Fatally poisoned lottery winner’s daughter, wife divvy up his estate
BY RUMMANA HUSSAIN Criminal Courts Reporter December 11, 2013 7:38PM
FILE - This undated file photo provided by the Illinois Lottery shows Urooj Khan, of Chicago, posing with a winning lottery ticket. Khan died from cyanide poisoning in July 2012 shortly before collecting $425,000 in winnings. An attorney who represents Khan's widow says most of the businessman's $2 million estate should go to his client, the Chicago Sun-Times reported Thursday, Feb. 7, 2013. (AP Photo/Illinois Lottery, File)
Updated: January 14, 2014 12:41PM
The widow and daughter of a West Rogers Park man who died from cyanide poisoning after winning a $1 million lottery jackpot have reached an agreement on how to divide his estate and promised not to pursue a wrongful death lawsuit unless new evidence turns up in the Chicago Police criminal investigation.
Under the settlement agreement entered Wednesday, Jasmeen Khan, Urooj Khan’s daughter from a previous marriage, will receive $140,000 from the elder Khan’s lottery winnings and his five condominiums.
Shabana Ansari will be given the remaining lottery earnings and will get to keep the couple’s primary North Side home, dry-cleaning business, commercial property and ten vehicles that have been mostly used for the laundry.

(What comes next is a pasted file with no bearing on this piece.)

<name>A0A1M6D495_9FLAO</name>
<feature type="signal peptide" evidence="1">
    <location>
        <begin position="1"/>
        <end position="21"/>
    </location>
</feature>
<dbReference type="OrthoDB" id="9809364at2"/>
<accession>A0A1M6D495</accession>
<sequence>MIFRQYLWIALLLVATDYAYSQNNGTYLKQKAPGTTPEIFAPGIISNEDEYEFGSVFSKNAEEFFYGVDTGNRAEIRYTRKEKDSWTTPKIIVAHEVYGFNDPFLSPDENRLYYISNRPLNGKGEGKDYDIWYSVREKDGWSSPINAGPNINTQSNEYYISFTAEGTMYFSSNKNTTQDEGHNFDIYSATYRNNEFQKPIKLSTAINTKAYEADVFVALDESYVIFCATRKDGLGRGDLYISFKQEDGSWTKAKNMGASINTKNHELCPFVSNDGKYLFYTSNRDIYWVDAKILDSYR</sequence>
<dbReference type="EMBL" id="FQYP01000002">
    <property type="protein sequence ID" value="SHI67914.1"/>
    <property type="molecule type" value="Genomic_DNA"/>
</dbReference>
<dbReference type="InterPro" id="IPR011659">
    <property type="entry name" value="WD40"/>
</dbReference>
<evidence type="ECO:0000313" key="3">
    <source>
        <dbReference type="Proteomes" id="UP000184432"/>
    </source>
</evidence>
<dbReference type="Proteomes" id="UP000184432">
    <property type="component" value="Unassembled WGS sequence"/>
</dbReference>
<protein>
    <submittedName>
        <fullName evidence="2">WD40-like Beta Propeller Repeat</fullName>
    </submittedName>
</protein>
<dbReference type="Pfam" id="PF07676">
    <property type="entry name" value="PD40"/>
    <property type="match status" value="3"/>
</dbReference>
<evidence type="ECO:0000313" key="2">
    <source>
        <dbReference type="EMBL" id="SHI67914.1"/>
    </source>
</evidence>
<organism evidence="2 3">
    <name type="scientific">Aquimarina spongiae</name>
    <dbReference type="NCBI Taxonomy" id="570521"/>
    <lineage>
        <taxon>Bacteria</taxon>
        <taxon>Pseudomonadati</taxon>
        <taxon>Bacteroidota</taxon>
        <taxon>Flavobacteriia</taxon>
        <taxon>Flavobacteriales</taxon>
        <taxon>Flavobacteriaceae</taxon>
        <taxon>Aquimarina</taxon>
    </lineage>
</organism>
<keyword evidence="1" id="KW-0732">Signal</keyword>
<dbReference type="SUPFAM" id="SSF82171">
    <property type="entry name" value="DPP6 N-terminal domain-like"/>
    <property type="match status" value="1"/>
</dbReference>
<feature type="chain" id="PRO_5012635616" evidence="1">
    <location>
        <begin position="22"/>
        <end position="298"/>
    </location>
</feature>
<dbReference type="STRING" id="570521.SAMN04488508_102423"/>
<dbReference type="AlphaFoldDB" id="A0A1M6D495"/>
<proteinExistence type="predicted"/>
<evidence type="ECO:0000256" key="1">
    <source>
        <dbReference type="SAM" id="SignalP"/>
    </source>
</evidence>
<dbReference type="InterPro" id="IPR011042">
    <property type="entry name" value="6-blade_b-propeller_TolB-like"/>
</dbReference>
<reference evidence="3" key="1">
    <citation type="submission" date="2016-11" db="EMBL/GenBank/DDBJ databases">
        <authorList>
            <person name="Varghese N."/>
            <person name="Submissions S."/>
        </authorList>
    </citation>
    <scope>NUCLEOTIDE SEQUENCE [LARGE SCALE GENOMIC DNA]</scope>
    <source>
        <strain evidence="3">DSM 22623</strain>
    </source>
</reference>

Although the lump sum payout of Urooj Khan’s winnings was $425,000, both parties had been withdrawing the money with the judge’s permission while the probate matter was tied up in court, leaving the remaining amount at an even smaller figure, a source familiar with the settlement agreement said.
Under Wednesday’s settlement agreement, detailed in court documents, both women, “agree not to pursue a civil murder lawsuit against the other party relating to the death of the [Urooj Khan] unless: there is new evidence discovered . . . or one of the parties is arrested in connection with the death of [Urooj Khan] …”
Urooj Khan, 46, died on July 20, 2012, just a few weeks after he hit the jackpot with an instant lottery ticket.
Initial findings determined he had died of natural causes — hardening of the arteries — but Urooj Khan’s brother, Imtiaz Khan, pushed the Cook County medical examiner’s office to conduct further tests, which showed a lethal level of cyanide in his blood.
Urooj Khan’s remains were exhumed early last year but authorities could not find any more clues to help with their investigation.
Urooj Khan’s death has been classified as a homicide. No one has been arrested.
“Somebody killed him. Now we have to find out who that somebody is,” Imtiaz Khan told the Sun-Times last spring.